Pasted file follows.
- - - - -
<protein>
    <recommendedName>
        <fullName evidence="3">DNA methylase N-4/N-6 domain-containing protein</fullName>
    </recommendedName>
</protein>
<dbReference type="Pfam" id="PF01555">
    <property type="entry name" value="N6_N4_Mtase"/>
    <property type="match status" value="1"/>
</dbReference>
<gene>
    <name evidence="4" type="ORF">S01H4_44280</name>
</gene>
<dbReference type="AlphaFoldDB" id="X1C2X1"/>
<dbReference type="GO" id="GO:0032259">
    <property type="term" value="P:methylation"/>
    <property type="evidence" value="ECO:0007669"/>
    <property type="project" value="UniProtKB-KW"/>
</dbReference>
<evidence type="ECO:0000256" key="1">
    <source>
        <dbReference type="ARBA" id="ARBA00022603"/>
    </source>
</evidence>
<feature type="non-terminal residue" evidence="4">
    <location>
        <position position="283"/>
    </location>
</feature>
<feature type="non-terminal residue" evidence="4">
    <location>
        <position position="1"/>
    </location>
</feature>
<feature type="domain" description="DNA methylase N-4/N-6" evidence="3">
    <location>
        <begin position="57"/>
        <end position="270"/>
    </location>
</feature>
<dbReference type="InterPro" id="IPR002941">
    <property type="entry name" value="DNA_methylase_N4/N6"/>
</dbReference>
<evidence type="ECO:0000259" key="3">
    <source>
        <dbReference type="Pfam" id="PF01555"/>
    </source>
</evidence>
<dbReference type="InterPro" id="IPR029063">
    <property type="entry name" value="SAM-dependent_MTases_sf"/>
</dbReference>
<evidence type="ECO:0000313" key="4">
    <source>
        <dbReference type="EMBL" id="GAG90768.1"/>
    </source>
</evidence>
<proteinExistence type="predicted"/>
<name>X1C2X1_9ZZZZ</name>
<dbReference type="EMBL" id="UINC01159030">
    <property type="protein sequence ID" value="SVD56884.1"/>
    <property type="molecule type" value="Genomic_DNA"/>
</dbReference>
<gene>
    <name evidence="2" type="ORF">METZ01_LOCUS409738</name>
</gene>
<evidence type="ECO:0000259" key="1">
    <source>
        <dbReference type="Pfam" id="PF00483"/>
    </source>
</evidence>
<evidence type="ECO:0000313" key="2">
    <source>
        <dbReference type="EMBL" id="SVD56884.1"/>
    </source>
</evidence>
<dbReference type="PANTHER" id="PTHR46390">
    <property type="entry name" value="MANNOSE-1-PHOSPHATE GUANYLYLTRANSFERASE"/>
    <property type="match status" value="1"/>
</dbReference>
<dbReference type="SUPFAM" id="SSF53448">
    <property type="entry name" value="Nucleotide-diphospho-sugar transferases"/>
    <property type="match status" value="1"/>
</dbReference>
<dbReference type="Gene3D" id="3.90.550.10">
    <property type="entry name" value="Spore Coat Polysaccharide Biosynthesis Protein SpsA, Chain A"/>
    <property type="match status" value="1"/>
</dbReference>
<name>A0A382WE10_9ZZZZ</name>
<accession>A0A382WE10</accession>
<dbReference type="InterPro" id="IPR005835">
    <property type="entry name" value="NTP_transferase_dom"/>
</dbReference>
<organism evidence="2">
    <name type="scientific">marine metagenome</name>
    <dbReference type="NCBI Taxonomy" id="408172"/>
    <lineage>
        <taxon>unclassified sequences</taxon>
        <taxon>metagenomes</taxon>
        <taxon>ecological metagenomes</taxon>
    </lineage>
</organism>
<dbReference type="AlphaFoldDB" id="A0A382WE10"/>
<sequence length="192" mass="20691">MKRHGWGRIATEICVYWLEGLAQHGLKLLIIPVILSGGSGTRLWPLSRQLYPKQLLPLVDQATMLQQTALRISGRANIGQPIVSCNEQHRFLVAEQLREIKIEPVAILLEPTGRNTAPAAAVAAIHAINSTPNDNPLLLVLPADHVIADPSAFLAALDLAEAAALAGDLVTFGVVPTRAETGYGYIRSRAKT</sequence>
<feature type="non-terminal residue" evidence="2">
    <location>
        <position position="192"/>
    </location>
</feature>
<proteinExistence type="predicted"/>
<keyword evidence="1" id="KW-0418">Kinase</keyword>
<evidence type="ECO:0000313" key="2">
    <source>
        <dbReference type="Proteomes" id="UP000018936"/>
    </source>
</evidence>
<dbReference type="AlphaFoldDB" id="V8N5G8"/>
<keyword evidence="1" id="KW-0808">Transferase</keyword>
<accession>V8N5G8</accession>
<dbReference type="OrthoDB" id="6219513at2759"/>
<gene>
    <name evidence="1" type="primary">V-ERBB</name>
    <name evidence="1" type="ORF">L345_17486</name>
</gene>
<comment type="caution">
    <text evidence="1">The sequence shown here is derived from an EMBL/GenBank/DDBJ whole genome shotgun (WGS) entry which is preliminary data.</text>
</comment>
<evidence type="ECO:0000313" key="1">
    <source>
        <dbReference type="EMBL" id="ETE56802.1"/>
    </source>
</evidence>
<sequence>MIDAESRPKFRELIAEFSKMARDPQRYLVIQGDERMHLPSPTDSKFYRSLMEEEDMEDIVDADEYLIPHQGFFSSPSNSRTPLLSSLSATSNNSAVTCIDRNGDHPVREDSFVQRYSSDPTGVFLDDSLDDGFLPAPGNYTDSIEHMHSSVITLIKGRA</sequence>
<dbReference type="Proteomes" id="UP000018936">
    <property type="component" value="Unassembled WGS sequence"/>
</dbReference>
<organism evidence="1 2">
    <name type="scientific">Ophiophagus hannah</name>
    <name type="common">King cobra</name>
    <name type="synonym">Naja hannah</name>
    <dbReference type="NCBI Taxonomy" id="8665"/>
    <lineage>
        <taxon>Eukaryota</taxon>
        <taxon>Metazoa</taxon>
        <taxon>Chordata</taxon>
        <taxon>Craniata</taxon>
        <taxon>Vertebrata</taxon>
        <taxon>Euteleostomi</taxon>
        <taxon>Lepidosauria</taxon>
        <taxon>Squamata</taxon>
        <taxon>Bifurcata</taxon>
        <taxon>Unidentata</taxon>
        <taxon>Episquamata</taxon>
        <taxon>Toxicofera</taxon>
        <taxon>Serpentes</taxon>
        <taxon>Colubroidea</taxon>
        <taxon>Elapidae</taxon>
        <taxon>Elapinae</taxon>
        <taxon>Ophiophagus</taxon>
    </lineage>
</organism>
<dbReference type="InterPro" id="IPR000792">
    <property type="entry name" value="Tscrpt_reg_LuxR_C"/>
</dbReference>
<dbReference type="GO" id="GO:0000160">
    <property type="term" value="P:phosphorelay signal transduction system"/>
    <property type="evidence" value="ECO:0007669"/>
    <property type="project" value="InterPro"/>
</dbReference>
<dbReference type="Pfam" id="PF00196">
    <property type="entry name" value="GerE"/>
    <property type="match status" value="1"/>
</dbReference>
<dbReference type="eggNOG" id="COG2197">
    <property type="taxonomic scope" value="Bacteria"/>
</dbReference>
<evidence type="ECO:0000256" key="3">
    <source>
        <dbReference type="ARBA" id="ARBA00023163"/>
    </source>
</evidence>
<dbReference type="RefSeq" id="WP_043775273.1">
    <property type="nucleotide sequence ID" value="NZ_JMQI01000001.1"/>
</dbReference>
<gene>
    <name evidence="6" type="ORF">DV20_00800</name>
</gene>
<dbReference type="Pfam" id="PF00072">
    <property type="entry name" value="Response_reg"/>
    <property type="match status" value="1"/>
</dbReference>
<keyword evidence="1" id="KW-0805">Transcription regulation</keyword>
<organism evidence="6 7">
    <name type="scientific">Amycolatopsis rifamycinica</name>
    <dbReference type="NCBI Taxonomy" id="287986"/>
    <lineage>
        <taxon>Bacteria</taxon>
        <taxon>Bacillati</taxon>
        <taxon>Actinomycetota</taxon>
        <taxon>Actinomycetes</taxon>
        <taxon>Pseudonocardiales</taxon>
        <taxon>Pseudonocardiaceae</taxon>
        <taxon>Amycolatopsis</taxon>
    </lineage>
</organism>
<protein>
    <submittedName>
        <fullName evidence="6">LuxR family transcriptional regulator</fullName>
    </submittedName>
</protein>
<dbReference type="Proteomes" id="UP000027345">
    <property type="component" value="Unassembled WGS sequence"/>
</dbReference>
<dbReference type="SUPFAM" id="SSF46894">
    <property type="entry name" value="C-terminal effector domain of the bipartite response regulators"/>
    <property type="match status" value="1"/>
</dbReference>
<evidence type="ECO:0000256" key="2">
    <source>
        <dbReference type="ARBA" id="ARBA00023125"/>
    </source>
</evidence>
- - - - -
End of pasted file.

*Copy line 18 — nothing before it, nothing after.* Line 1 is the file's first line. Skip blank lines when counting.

</dbReference>